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Space Exploration Plant Growth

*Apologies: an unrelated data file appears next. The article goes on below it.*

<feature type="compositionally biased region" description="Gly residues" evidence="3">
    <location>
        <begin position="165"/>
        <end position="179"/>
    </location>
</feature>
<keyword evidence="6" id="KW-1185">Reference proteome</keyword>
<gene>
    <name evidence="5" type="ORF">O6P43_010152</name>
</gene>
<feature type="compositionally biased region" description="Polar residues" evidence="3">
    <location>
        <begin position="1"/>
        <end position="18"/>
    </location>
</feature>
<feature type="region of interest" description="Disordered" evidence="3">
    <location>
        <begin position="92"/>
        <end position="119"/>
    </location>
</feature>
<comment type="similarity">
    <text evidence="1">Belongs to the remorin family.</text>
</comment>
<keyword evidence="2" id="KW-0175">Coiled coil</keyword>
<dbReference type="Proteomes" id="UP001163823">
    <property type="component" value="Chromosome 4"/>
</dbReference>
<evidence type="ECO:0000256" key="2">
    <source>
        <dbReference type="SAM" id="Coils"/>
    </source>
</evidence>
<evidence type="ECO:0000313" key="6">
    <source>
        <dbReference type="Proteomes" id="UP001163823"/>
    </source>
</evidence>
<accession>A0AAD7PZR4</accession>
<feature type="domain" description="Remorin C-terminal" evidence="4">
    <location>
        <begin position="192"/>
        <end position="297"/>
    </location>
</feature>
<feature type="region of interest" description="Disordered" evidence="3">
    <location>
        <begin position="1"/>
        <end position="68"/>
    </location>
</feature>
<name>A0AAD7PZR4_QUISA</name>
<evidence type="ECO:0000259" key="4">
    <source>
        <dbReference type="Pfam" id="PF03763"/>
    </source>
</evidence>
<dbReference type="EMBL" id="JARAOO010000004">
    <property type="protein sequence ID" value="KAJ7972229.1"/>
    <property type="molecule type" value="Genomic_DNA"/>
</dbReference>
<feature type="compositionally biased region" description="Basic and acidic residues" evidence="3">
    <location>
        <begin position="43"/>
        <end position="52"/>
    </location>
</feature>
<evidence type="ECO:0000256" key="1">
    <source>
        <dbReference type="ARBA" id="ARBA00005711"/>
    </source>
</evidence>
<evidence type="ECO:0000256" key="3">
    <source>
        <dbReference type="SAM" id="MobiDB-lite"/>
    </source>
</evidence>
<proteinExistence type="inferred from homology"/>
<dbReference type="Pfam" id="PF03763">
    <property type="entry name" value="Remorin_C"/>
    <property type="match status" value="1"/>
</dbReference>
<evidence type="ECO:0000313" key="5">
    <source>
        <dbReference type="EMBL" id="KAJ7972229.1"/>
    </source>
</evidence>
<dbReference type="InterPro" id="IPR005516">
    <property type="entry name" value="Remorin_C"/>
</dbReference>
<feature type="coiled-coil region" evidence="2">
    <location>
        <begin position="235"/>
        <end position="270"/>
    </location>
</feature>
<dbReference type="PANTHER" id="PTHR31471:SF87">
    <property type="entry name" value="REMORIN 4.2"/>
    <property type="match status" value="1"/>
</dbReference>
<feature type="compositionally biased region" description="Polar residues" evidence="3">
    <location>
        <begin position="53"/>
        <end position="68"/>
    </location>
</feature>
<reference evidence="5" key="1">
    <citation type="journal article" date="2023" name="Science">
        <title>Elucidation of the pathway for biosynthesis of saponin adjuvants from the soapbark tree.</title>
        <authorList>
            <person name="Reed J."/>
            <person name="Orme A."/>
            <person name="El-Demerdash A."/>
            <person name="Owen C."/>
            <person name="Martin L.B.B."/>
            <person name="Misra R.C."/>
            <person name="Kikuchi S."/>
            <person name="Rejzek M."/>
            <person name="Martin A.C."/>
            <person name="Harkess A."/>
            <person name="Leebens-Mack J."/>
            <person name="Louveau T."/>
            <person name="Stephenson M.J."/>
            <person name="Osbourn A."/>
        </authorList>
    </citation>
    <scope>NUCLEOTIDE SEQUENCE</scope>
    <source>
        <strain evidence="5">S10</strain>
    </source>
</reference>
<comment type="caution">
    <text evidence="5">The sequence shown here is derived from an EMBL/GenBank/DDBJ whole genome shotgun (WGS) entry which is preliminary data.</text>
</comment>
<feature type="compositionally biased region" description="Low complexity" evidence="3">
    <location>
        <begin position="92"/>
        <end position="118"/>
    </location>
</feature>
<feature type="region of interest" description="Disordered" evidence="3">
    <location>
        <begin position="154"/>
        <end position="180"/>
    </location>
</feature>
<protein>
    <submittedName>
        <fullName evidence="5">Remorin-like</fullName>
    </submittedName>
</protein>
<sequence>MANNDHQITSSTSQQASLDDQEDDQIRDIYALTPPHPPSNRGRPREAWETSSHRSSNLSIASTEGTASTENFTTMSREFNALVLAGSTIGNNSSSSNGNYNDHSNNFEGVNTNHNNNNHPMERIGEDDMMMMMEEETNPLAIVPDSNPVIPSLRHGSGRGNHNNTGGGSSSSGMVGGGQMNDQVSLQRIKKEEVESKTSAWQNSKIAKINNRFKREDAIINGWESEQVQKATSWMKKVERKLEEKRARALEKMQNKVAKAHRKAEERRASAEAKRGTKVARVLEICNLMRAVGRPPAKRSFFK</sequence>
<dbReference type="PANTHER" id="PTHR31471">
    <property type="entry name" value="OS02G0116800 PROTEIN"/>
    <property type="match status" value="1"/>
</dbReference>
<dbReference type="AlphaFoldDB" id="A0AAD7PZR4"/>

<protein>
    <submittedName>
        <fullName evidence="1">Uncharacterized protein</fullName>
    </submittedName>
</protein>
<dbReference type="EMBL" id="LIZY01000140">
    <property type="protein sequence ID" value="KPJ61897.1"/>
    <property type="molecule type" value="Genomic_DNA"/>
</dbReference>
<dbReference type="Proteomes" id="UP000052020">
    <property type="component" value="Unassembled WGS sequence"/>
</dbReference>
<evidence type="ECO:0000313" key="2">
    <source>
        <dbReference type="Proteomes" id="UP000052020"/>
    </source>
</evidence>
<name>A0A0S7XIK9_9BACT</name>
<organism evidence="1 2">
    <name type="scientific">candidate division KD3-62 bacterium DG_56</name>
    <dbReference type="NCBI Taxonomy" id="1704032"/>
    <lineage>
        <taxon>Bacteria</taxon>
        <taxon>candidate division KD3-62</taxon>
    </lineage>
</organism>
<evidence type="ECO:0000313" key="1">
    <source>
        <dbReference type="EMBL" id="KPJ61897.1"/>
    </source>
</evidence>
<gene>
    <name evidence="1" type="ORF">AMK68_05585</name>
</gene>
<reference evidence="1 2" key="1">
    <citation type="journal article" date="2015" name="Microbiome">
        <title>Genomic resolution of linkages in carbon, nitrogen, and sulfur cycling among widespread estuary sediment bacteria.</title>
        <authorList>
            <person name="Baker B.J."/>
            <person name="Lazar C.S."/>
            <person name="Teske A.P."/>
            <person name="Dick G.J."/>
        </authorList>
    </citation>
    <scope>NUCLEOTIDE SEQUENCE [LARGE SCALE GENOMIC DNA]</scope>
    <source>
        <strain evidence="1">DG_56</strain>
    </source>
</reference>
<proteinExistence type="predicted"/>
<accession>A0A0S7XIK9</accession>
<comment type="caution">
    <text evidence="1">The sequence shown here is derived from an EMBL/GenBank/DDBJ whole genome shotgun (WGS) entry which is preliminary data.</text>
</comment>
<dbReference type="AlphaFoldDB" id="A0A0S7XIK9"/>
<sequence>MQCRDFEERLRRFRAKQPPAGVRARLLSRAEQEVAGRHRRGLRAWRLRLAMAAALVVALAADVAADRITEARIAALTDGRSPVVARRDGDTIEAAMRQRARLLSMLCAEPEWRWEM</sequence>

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Lead Center: KSC Participating Center(s): JSC Technology Area: TA7 Human Exploration Destination Systems Scope Title Nutrient Recovery from Urine and Wastewater Scope Description Estimates for growing enough plants to support one human's food (dietary calories) suggest that 90-100 kg of fertilizer would be required per person per year. Even if plants were used only for partial life support (1/4 or 1/2 of the oxygen or food), this fertilizer mass would be substantial. NASA seeks methods and approaches for using in situ waste streams, such as urine and waste water to provide important nutrients and fertilizer for plants. Concepts should consider alternate approaches for how urine might be pre-treated to make it more amenable for fertilizer, and how the high levels of sodium typically found in urine might be separated or managed, since most plants are not tolerant to high levels of sodium. References Carter, D.L., et al. 2017. Status of ISS water management and recovery. ICES-2016-036. Gitelson, J.I., I.A. Terskov, B.G. Kovrov, R. Ya. Sidko, G.M. Lisovsky, Yu. N. Okladnikov, V.N. Belyanin, I.N. Trubachov, and M.S. Rerberg. 1976. Life support system with autonomous control employing plant photosynthesis. Acta Astronautica, 3, 633-650. Jackson, W.A., A. Morse, N. Landes and D. Low. 2010. An optimum biological reactor configuration for water recycling in space. ICES 2009-01-2564. Lunn, G.M., G.W. Stutte, L.E. Spencer, M.E. Hummerick, L. Wong, R.M. Wheeler. 2017. Recovery on nutrients from inedible biomass of tomato and pepper to recycle fertilizer. Intl. Conf. on Environmental Systems ICES-2017-060. Lynch, V.H., E.C.B. Ammann, and R.M. Godding. 1964. Urine as a nitrogen source for photosynthetic gas exchangers. Aerospace Med. 35:1067-1071. Muirhead, D. 2011. Urine stabilization for enhanced water recovery in closed-loop life support systems. ICES-2011. AIAA Technical Paper. Macler, B.A. and R.D. MacElroy. 1989. Productivity and food value of Amaranthus cruentus under non-lethal salt stress. Adv. Space Res. 9(8):135-139. Resh, H. 1989. Hydroponic food production: A definitive guide book of soilless food growing methods. Woodbridge Press Publ. Comp., Santa Barbara, CA, USA. 462 pages. Subbarao, G.V., R.M. Wheeler, G.W. Stutte, and L.H. Levine. 1999. How far can sodium substitute for potassium in red beet? J. Plant Nutrition 22:1745-1761. Wheeler, R.M., C.L. Mackowiak, W.L. Berry, G.W. Stutte, N.C. Yorio, and J.C. Sager. 1999. Nutrient, acid, and water budgets of hydroponically grown crops. Acta Hort. 481:655-661. Wignarajah, K, S. Pisharody, M. Maron, and J. Fisher. 2001. Potential for recovery of plant macronutrients from space habitat wastes for salad crop production. SAE Technical Paper 2001-01-2350. Expected TRL or TRL range at completion of the project: 3 to 5 Desired Deliverables of Phase II Prototype, Hardware, Research Desired Deliverables Description Phase I proposals should at a minimum deliver proof of concept for retrieving useful plant nutrients and removal / partitioning sodium from urine or ersatz urine wastewater. By the completion of Phase II, we hope to have prototypic or engineering development unit hardware delivered to NASA for the technology. The potential for Phase III funding for spaceflight validation would then be explored. State of the Art and Critical Gaps Current approaches for fertilizing plants for space depend largely on time-release fertilizer pellets that are mixed in with a solid rooting media (used both in Veggie and APH). This approach is not sustainable for multiple crop cycles and requires that all the fertilizer be delivered from Earth. Hydroponic approaches have been suggested for space (e.g., AES NextSTEP AstroGarden) and will hopefully be tested soon on the International Space Station (ISS), and eventually on surface settings. In this case, fertilizer salts would be mixed with water to provide a nutrient solution for the plants. Growing plants in space would be more sustainable if the cost and amount of fertilizer salts could be reduced by using recycled wastes, including processed urine. Relevance / Science Traceability This technology would be relevant and science traceable to: Human Exploration and Operations Mission Directorate (HEOMD): Space Life and Physical Science (SLPSRA) HEOMD: Advanced Exploration Systems (AES) HEOMD: Human Research Program (HRP) Space Technology Mission Directorate (STMD): Game Changing Development (GCD) STMD: Space Technology Research Institute (STRI) Scope Title Ethylene Gas Sensor Scope Description Ethylene is a 2-carbon alkene gas that has growth regulating effects on plants. Plants can produce ethylene through natural metabolic processes, and this ethylene can accumulate in closed environments (such as closed plant growth chambers) and have undesirable effects on the plants. These effects can include reduced growth, impaired pollen development and/or fertilization, leaf epinasty, flower abortion, accelerated fruit ripening, and more (Abeles et al., 1992). Being hormonal in nature, ethylene can affect plants at very low concentrations, with levels as low as 25 ppb being reported to have subtle effects on some plants. More sophisticated plant growth chambers for space have included ethylene removal systems, such as KMnO4 coated pellets, but this is a consumable material and adds resistance to air circulation in the chamber. Real time ethylene monitoring would allow more judicious use of ethylene removal for controlling plant growth, and save on consumables. NASA seeks a miniature, sensitive (25 ppb), real time or near-real time sensor to monitor ethylene in plant growth environments for space. References Abeles, F.B., P.W. Morgan, and M.E. Saltveit. 1992. Ethylene in plant biology. Vol. 3, Academic Press, Inc. San Diego, Calif. Cushman, K.E. and T.W. Tibbitts. 1998. The role of ethylene in the development of constant-light injury of potato and tomato. J. Amer. Soc. Hort. Sci. 123:239-245. He, C., R.T. Davies, and R.E. Lacey. 2009. Ethylene reduces gas exchange and growth of lettuce plants under hypobaric and normal atmospheric conditions. Physiol. Plant. 135:258-271. Klassen, S.P. and B. Bugbee. 2002. Sensitivity of wheat and rice to low levels of atmospheric ethylene. Crop Science 42:746-753. Monje, O., J.T. Richards, I. Eraso, T. P. Griffin, K.C. Anderson, and J.C. Sager. 2005. Designing a reusable ethylene filter cartridge for plant flight hardware: Characterization of thermally desorbing compounds. SAE Tech. Paper 2005-01-2953. Wheeler, R.M., B.V. Peterson, and G.W. Stutte. 2004. Ethylene production throughout growth and development of plants. HortScience 39 (7):1541-1545. Expected TRL or TRL range at completion of the project: 4 to 7 Desired Deliverables of Phase II Prototype, Hardware, Research Desired Deliverables Description Phase I proposals should at a minimum deliver proof of concept for a principle to detect ethylene real-time to a target level of 25 ppb. By the completion of Phase II, we hope to have prototypic or engineering development unit hardware delivered to NASA for the technology. The potential for Phase III funding for spaceflight validation with hardware like the Veggie or Advanced Plant Habitat chambers would then be explored. State of the Art and Critical Gaps Ethylene monitoring has traditionally been conducted using gas chromatography with either flame ionization or photo-ionization detection. However, gas chromatographs can be large instruments and require collection of gas samples, which are then analyzed. This limits their use in small spaces/volumes and their ability to analyze gases real-time. Relevance / Science Traceability This technology would be relevant and science traceable to: Human Exploration and Operations Mission Directorate (HEOMD): Space Life and Physical Science (SLPSRA) HEOMD: Advanced Exploration Systems (AES) HEOMD: Human Research Program (HRP) Space Technology Mission Directorate (STMD): Game Changing Development (GCD) STMD: Space Technology Research Institute (STRI)